Pleurisy as a secondary disease

Pleurisy as a secondary disease

Pleurisy can occur as a result of various diseases and is not contagious. A distinction is made between dry and wet pleurisy, characterized by different symptoms. If such an inflammation is not treated in time, pus can form, and an operation may be necessary. You can read everything about the signs, course and therapy of pleurisy here.

What is pleurisy?

The pleura is a delicate skin that surrounds the lungs (pleura) and lines the thorax (pleura). In between is a small gap filled with little liquid (pleural gap). The liquid ensures that the lungs and pleura can easily slide past each other when inhaling and exhaling.

In the case of pleurisy (pleuritis), which can occur regardless of age, these two protective membranes are inflamed.


Possible causes of pleurisy

Pleurisy is not contagious and usually occurs as a secondary disease.

The following diseases  are possible as underlying diseases:

Pathogens – often bacteria and rarely viruses – that come from distant sources of inflammation can also cause pleurisy.

Pleurisy: Symptoms

The diagnosis of pleurisy can be made based on the symptoms, listening to the lungs, X-ray and ultrasound examinations and blood tests for inflammatory parameters.

There are two forms of pleurisy: dry and wet pleurisy.


Symptoms of dry pleurisy

Dry pleurisy is characterized by severe chest pain when breathing and a dry cough. When listening, breathing-dependent rattling and creaking noises can be heard. They arise because the pleura and the lung membrane rub against each other.

In the case of dry pleurisy, the sufferer takes a protective position, which can serve as the first visible sign in the diagnosis. Fever, on the other hand, usually does not occur. It’s different with wet pleurisy.

Symptoms of wet pleurisy

Dry pleurisy often turns into wet and feverish pleurisy. A pleural effusion often occurs. This means that more fluid gets between the ribs and the lungs.

Thanks to this liquid, the severe pain disappears. However, depending on the size of the pleural effusion, a feeling of pressure in the chest and  shortness of breath may appear . Those affected sometimes also complain of  shoulder pain because the pleural effusion irritates the phrenic nerve.

Complications of pleurisy

If there is a pleural effusion, it is punctured to relieve the pressure and examine the fluid for any pathogens or tumor cells. Germs can migrate into the effusion, which soon causes pus to form. As a result of  purulent pleurisy, diaphragm inflammation   can then  develop.

Since breathing is often shallow during painful pleurisy, inflamed parts of the pleura lie immobile on top of each other for a long time and can grow together, especially in purulent pleurisy. The pleura and lungs then form  rinds,  which are known as pleural calluses or pleural rinds. The lungs are firmly connected to the chest and can therefore no longer develop freely when breathing.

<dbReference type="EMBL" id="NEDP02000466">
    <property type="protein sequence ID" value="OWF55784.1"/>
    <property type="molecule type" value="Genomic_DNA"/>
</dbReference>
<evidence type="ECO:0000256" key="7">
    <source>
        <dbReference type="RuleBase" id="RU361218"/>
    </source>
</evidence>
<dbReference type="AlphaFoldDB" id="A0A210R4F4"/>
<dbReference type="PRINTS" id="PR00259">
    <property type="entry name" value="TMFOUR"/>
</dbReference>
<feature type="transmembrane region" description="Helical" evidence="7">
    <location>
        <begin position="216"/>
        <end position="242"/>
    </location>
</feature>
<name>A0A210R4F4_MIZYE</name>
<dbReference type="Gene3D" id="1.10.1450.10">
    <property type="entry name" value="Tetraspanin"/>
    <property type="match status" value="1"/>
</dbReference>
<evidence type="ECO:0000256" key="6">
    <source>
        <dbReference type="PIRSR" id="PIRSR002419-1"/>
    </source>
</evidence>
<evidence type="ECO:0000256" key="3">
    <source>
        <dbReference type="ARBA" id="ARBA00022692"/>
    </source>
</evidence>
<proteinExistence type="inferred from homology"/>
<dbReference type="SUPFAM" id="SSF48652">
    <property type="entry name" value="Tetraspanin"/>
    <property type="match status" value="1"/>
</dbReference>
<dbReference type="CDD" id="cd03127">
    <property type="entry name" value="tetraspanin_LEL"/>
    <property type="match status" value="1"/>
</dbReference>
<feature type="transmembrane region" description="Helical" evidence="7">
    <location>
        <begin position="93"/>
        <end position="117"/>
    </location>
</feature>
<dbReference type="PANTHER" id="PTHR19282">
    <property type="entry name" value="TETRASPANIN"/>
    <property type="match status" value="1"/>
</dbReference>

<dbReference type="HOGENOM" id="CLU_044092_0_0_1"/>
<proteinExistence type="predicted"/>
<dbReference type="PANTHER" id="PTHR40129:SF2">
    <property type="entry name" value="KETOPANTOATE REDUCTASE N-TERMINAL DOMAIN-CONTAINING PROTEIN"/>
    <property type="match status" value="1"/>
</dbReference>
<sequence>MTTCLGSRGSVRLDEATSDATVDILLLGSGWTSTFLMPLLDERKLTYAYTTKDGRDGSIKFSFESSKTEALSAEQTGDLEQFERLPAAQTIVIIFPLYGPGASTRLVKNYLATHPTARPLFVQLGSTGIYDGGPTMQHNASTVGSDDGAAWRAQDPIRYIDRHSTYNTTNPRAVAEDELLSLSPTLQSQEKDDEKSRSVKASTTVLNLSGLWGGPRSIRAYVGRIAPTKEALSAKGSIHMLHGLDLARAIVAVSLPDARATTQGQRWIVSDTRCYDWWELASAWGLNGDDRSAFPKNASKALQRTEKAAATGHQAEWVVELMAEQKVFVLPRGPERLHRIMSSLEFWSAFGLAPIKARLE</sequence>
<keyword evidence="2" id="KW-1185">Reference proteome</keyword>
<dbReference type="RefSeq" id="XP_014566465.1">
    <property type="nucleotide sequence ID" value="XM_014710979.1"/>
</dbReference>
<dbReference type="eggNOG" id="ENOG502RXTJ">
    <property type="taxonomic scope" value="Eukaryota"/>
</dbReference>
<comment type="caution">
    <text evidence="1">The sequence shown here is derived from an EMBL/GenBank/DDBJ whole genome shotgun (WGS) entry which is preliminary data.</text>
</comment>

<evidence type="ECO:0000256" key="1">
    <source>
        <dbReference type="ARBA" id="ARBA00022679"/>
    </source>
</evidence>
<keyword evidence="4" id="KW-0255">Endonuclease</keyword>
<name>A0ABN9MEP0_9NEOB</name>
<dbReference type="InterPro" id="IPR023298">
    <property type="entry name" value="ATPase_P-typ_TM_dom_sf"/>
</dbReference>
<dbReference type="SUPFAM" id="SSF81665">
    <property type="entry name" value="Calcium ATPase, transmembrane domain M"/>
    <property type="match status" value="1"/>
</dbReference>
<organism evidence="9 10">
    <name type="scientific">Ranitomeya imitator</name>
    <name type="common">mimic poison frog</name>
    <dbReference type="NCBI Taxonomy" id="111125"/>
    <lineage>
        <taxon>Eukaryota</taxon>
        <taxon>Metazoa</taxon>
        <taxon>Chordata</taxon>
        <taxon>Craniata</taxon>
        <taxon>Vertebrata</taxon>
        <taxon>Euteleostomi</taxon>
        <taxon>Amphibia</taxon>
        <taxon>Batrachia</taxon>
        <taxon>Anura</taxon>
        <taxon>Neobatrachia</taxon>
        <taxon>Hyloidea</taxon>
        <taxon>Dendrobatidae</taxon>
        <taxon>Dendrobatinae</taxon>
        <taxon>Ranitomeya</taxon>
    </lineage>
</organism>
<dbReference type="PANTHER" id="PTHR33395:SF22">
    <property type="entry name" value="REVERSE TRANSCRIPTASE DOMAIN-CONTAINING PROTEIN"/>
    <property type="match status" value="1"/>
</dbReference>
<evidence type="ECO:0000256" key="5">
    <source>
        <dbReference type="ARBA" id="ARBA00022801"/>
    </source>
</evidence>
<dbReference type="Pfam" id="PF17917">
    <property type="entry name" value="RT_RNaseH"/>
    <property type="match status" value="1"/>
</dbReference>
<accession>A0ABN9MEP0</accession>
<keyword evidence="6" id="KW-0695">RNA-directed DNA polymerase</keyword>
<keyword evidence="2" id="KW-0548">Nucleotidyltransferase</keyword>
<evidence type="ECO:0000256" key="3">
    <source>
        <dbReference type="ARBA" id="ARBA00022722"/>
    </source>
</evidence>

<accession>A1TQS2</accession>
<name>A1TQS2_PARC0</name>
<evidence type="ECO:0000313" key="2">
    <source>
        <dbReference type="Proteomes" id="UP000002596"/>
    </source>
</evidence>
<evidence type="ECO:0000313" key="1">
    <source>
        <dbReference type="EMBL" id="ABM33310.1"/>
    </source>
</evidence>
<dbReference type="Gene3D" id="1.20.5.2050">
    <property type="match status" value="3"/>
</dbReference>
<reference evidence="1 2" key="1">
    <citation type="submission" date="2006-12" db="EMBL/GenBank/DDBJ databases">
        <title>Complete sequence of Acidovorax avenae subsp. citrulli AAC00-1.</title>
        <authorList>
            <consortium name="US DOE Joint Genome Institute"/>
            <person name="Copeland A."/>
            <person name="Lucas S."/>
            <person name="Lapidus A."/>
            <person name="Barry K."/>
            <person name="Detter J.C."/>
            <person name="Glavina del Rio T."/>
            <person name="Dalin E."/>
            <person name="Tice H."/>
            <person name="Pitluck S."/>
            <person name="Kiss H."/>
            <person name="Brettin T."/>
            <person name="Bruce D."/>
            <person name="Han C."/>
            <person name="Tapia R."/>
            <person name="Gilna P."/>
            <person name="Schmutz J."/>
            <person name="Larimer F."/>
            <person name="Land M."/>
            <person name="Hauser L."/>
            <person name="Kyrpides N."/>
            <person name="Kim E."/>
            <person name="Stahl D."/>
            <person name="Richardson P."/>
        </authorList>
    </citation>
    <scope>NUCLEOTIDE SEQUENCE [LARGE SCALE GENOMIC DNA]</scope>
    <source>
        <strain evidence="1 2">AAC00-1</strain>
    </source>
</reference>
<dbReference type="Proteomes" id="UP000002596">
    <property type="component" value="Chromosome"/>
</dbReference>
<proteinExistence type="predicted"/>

Treating pleurisy: what to do?

The course, duration and prognosis of pleurisy depend on the nature of the underlying disease. If pleurisy is treated in a timely manner, it usually heals  without complications  . The focus of treatment is the primary disease that triggered the pleurisy.

However, if there is dry pleurisy,  pain therapy  should definitely be given at the same time. Since those affected only breathe in a reduced manner due to pain, accompanying  breathing exercises can be useful. Light food and consistent bed rest are still recommended. 

For larger effusions, a puncture should be performed. If there is a bacterial infection, you will probably need to take an antibiotic.

Treatment with homeopathy and home remedies

Homeopathy   offers two remedies for the supportive treatment of uncomplicated pleurisy: Bryonia and Cantharis in potencies from D6 to D12 .

Suitable home remedies include warm chest wraps or hay flower therapy. The hay flowers should come from the pharmacy and are placed in the form of a moist, hot hay bag as a compress for around 30 to 40 minutes.

Treatment of advanced pleurisy

If pus has formed in the pleural space due to wet pleurisy, the purulent fluid should be drained using a chest tube. The purulent pleural cavity can also be flushed via this  drainage  .

If the disease has already progressed too far, it is no longer possible to completely drain the purulent fluid without surgery. The keyhole procedure or an open operation can be considered an operation. In addition, purulent inflammatory deposits from the lungs and pleura should also be removed.


Prevent rind formation through surgery.

Rinds resulting from the fusion of the lung and pleura are characteristic of the final stage of pleurisy. It is advisable to prevent any rind formation through early surgery in the first three to four weeks after the onset of the disease.

If rinds have to be surgically removed afterwards, it is not always possible to completely restore the performance of the lungs.

Similar Posts

Leave a Reply

Your email address will not be published. Required fields are marked *